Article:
Statistician Rethinks Gun Control After Digging into the Data
Statistician Leah Libresco said she used to be for gun control. Then she looked at the data.
Writing at the Washington Post, the former newswriter for the data journalism site FiveThirtyEight explained her epiphany.
“Before I started researching gun deaths, gun-control policy used to frustrate me. I wished the National Rifle Association would stop blocking common-sense gun-control reforms such as banning assault weapons, restricting silencers, shrinking magazine sizes and all the other measures that could make guns less deadly.
Then, my colleagues and I at FiveThirtyEight spent three months analyzing all 33,000 lives ended by guns each year in the United States, and I wound up frustrated in a whole new way. We looked at what interventions might have saved those people, and the case for the policies I’d lobbied for crumbled when I examined the evidence.”
Libresco pointed out, as we have at Intellectual Takeout, that media have drawn misguided conclusions about the effectiveness of gun control in nations such as Australia and the United Kingdom. She “concluded that they didn’t prove much about what America’s policy should be.”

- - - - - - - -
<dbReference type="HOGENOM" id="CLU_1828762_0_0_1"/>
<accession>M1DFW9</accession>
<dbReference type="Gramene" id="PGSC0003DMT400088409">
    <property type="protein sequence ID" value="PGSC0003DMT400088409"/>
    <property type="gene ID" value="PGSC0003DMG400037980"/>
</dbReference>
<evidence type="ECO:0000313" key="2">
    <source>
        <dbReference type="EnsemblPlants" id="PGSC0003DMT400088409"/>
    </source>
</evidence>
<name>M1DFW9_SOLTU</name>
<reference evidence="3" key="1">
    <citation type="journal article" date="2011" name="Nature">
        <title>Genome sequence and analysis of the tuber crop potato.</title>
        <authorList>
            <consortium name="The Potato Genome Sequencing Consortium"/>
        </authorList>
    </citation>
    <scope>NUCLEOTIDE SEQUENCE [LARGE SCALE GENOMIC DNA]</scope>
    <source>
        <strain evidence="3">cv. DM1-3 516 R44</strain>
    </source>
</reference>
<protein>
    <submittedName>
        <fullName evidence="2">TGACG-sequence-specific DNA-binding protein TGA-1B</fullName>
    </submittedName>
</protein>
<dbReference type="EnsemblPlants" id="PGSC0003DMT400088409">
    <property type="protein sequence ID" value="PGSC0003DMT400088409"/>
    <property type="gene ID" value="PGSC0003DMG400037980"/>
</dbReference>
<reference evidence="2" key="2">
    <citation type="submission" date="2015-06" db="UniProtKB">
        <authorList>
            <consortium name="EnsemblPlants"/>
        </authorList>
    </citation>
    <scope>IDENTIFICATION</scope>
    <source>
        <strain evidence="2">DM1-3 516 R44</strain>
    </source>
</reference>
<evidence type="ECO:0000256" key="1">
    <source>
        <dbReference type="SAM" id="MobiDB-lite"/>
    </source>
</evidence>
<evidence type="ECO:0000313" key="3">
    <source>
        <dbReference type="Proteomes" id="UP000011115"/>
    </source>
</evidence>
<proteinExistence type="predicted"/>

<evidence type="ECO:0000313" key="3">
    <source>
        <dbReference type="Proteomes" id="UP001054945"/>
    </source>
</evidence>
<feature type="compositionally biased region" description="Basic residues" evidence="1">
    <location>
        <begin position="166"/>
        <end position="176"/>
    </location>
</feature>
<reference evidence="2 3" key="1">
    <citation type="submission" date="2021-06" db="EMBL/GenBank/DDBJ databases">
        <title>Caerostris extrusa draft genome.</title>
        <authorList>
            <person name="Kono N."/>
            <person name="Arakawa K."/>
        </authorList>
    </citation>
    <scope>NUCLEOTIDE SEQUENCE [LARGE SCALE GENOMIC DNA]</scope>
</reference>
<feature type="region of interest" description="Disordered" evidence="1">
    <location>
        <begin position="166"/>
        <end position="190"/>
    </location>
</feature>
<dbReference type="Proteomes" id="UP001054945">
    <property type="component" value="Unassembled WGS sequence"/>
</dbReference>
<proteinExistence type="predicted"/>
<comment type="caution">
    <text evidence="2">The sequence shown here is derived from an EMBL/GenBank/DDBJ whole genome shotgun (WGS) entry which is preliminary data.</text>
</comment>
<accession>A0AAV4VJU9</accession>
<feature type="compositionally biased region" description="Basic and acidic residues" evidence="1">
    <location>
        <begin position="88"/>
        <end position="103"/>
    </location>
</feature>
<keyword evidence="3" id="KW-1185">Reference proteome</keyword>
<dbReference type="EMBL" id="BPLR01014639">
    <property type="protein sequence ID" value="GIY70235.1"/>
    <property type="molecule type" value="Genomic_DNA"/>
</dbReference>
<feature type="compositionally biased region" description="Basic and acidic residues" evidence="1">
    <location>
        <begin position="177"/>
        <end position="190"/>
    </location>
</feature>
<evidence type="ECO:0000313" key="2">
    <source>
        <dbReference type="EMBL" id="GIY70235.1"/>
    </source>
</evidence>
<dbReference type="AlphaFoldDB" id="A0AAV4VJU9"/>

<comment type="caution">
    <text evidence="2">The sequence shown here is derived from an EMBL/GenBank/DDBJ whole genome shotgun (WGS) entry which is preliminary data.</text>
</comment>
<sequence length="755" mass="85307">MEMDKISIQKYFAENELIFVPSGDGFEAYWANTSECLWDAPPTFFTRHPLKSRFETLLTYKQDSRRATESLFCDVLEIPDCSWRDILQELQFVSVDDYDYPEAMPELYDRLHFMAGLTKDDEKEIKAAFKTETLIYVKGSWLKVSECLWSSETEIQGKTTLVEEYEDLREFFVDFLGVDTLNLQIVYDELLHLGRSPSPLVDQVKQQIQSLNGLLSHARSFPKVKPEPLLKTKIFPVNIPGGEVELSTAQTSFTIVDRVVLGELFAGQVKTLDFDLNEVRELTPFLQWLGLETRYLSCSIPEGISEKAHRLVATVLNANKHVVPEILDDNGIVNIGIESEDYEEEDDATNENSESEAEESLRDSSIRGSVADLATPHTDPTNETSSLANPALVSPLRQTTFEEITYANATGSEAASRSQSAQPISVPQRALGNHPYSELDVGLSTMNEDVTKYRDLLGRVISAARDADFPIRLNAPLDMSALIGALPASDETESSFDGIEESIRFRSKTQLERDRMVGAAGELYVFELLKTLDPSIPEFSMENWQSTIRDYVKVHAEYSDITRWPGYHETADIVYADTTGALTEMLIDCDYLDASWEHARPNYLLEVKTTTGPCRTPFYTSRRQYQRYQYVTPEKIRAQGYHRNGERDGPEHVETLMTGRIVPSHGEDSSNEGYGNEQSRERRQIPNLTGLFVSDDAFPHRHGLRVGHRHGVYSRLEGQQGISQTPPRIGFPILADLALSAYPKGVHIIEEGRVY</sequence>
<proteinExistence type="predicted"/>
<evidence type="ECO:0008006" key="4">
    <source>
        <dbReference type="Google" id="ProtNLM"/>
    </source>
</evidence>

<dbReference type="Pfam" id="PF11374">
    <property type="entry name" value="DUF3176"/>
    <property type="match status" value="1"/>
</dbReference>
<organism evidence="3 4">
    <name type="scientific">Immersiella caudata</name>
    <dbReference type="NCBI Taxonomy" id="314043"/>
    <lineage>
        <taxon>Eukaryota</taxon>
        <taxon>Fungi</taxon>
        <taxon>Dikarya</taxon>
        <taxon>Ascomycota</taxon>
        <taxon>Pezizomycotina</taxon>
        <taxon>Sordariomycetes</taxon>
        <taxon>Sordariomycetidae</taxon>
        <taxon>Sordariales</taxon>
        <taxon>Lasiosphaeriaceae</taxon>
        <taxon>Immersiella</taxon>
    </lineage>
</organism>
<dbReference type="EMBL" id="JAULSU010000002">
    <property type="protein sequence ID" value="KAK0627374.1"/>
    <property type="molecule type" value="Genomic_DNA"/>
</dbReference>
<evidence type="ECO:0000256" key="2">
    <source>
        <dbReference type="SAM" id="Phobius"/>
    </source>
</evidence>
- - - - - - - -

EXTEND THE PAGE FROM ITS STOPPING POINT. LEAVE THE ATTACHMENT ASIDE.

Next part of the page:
From silencers, to bans on “assault weapons,” to magazine capacity limits, all of the policy prescriptions she had heard politicians talk about for years would be basically meaningless, Libresco concluded upon digging into the numbers.
The truth is suicide counts for the vast majority of gun deaths in the U.S (two-thirds). The next largest death figures come from homicides involving young men (15-34), deaths that often involve gang conflicts in which shooters use firearms obtained unlawfully. Gun legislation, she concluded, would have a minimal impact on gun deaths in the U.S. But that doesn’t mean we should do nothing.
“A reduction in gun deaths is most likely to come from finding smaller chances for victories and expanding those solutions as much as possible,” Libresco writes. “We save lives by focusing on a range of tactics to protect the different kinds of potential victims and reforming potential killers, not from sweeping bans focused on the guns themselves.”
Libresco’s story was a true “mugging by reality,” and one cannot help be impressed that the social scientist did something that seems increasingly rare in modern society: she changed her mind. As Jacob Sullum wryly noted at Reason, “If only politicians were so open to contradiction by reality.”
The problem is that gun control has become a moral issue in American culture as much as a political one.
Mere facts have difficulty standing up to moral outrage of this kind. But facts, as they say, are stubborn things.